Having spent the last few years immersing myself in LITA, I’m trying to articulate things I’ve learned in case you want to get involved, too, but are looking for places to start. The whole series can be read at the how to get involved in LITA tag. Stay tuned for more over the next few days!
Official communication channels
LITA has official Twitter (@ALA_LITA) and Facebook accounts (mostly job listings, some association news). LITABlog echoes this content, and also includes occasional posts by LITA members (usually Board members) on other LITA-related topics. LITA-L is the official mailing list of the organization (mostly members getting tech project advice from one another, plus the content from other official channels).
All formally constituted groups of LITA (the Board, task forces, committees, interest groups) also have official ALA mailing lists and ALA Connect groups. How these are used, and how much, varies by group. Some are open for anyone to join; others are closed-membership, but have public archives; others are fully private. Mailing lists archives are either entirely public or entirely restricted to members; in Connect, individual posts can be set to be public or private. To what extent the ALA open meetings policy applies to these spaces has been a topic of lively debate in LITA these last few years.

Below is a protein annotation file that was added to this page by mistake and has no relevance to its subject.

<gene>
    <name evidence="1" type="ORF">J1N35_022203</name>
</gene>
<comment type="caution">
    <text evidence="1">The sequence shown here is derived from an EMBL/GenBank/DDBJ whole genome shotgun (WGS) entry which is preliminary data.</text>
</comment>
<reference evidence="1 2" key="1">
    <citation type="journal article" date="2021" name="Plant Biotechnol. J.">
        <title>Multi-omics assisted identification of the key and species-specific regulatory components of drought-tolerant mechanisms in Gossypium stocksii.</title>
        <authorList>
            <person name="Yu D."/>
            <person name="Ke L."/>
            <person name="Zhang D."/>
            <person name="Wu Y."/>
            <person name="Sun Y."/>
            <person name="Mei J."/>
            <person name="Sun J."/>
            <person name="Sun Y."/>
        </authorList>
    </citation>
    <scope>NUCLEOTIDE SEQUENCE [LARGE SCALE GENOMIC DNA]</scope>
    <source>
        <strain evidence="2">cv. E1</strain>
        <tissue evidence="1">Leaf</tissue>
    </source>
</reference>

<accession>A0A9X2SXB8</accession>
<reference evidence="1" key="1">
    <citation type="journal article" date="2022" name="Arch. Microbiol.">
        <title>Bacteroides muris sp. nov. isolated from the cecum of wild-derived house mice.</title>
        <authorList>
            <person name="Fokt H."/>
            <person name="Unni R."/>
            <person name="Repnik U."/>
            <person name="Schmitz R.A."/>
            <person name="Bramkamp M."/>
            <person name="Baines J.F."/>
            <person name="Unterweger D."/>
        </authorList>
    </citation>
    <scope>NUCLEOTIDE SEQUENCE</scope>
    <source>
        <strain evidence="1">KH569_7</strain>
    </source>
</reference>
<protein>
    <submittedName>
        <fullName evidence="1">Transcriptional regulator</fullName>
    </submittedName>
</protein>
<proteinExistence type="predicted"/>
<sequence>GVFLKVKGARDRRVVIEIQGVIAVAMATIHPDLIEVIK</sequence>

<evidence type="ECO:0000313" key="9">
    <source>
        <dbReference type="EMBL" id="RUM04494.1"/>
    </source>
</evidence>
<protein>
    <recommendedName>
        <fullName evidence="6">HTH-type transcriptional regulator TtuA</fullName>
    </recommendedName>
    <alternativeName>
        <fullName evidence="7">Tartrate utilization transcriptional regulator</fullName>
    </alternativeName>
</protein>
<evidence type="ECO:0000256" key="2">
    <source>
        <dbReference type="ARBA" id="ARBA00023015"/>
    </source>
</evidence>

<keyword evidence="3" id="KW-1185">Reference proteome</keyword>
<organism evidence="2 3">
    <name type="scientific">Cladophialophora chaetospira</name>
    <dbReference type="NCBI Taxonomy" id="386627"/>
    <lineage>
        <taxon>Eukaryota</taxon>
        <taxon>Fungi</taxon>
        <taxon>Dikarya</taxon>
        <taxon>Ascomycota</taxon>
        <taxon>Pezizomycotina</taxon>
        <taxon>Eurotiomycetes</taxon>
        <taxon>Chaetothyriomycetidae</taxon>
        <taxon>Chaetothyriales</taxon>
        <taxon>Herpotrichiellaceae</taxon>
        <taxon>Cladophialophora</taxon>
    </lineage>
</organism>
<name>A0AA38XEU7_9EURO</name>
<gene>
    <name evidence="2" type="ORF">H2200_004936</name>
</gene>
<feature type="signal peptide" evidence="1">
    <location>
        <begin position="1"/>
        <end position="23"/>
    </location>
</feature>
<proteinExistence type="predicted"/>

You do not have to be a member of ALA to have an ALA Connect account and be a member of open Connect groups (though you do have to be a member of ALA to be a member of LITA).
The public content of both mailing lists and Connect groups, even ones you are not members of, can be consumed via RSS, and you can subscribe to email notifications for Connect groups. I keep up with a variety of LITA groups, including the Board, this way, and I encourage you to as well. I particularly want you to follow the Board if I get elected to it (I’m running), so you can tell me if you think it’s moving in the right direction and I’m representing you appropriately, and call me out if not.